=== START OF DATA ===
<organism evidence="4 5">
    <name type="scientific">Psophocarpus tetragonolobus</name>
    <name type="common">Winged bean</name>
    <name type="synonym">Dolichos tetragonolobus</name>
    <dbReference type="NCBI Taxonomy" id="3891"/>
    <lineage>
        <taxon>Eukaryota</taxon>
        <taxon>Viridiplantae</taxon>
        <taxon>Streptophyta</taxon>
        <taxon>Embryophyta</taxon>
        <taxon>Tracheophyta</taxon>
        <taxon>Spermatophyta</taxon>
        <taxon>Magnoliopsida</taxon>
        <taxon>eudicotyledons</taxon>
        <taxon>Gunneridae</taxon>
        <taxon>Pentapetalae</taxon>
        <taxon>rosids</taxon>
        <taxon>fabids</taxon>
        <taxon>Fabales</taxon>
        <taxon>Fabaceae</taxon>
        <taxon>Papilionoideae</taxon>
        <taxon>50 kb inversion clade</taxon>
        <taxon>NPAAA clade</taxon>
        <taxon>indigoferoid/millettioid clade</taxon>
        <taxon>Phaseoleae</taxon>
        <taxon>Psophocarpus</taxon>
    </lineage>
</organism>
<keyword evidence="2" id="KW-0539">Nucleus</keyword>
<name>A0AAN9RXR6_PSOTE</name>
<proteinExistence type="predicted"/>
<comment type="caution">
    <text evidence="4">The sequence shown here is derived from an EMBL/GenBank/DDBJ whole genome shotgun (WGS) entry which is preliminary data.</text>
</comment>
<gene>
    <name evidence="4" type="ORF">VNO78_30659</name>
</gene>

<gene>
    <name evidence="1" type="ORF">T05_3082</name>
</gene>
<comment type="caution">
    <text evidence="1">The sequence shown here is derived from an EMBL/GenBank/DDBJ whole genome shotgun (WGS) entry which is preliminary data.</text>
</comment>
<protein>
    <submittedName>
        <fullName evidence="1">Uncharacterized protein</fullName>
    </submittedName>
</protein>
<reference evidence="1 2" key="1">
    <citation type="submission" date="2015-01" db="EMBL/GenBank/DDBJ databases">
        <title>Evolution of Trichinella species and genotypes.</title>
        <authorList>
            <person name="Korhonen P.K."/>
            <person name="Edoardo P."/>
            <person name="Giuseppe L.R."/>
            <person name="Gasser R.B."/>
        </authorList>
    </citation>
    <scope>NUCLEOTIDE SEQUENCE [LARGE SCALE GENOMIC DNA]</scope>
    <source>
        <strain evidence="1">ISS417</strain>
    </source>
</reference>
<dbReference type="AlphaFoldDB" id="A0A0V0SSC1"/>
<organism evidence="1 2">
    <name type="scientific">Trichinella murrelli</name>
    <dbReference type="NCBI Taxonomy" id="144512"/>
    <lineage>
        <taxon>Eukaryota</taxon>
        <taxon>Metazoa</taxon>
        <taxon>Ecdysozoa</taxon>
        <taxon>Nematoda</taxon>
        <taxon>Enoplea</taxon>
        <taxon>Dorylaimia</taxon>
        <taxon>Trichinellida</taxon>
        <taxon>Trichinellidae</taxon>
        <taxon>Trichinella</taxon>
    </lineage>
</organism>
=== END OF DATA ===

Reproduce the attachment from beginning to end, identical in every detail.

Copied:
<organism evidence="4 5">
    <name type="scientific">Psophocarpus tetragonolobus</name>
    <name type="common">Winged bean</name>
    <name type="synonym">Dolichos tetragonolobus</name>
    <dbReference type="NCBI Taxonomy" id="3891"/>
    <lineage>
        <taxon>Eukaryota</taxon>
        <taxon>Viridiplantae</taxon>
        <taxon>Streptophyta</taxon>
        <taxon>Embryophyta</taxon>
        <taxon>Tracheophyta</taxon>
        <taxon>Spermatophyta</taxon>
        <taxon>Magnoliopsida</taxon>
        <taxon>eudicotyledons</taxon>
        <taxon>Gunneridae</taxon>
        <taxon>Pentapetalae</taxon>
        <taxon>rosids</taxon>
        <taxon>fabids</taxon>
        <taxon>Fabales</taxon>
        <taxon>Fabaceae</taxon>
        <taxon>Papilionoideae</taxon>
        <taxon>50 kb inversion clade</taxon>
        <taxon>NPAAA clade</taxon>
        <taxon>indigoferoid/millettioid clade</taxon>
        <taxon>Phaseoleae</taxon>
        <taxon>Psophocarpus</taxon>
    </lineage>
</organism>
<keyword evidence="2" id="KW-0539">Nucleus</keyword>
<name>A0AAN9RXR6_PSOTE</name>
<proteinExistence type="predicted"/>
<comment type="caution">
    <text evidence="4">The sequence shown here is derived from an EMBL/GenBank/DDBJ whole genome shotgun (WGS) entry which is preliminary data.</text>
</comment>
<gene>
    <name evidence="4" type="ORF">VNO78_30659</name>
</gene>

<gene>
    <name evidence="1" type="ORF">T05_3082</name>
</gene>
<comment type="caution">
    <text evidence="1">The sequence shown here is derived from an EMBL/GenBank/DDBJ whole genome shotgun (WGS) entry which is preliminary data.</text>
</comment>
<protein>
    <submittedName>
        <fullName evidence="1">Uncharacterized protein</fullName>
    </submittedName>
</protein>
<reference evidence="1 2" key="1">
    <citation type="submission" date="2015-01" db="EMBL/GenBank/DDBJ databases">
        <title>Evolution of Trichinella species and genotypes.</title>
        <authorList>
            <person name="Korhonen P.K."/>
            <person name="Edoardo P."/>
            <person name="Giuseppe L.R."/>
            <person name="Gasser R.B."/>
        </authorList>
    </citation>
    <scope>NUCLEOTIDE SEQUENCE [LARGE SCALE GENOMIC DNA]</scope>
    <source>
        <strain evidence="1">ISS417</strain>
    </source>
</reference>
<dbReference type="AlphaFoldDB" id="A0A0V0SSC1"/>
<organism evidence="1 2">
    <name type="scientific">Trichinella murrelli</name>
    <dbReference type="NCBI Taxonomy" id="144512"/>
    <lineage>
        <taxon>Eukaryota</taxon>
        <taxon>Metazoa</taxon>
        <taxon>Ecdysozoa</taxon>
        <taxon>Nematoda</taxon>
        <taxon>Enoplea</taxon>
        <taxon>Dorylaimia</taxon>
        <taxon>Trichinellida</taxon>
        <taxon>Trichinellidae</taxon>
        <taxon>Trichinella</taxon>
    </lineage>
</organism>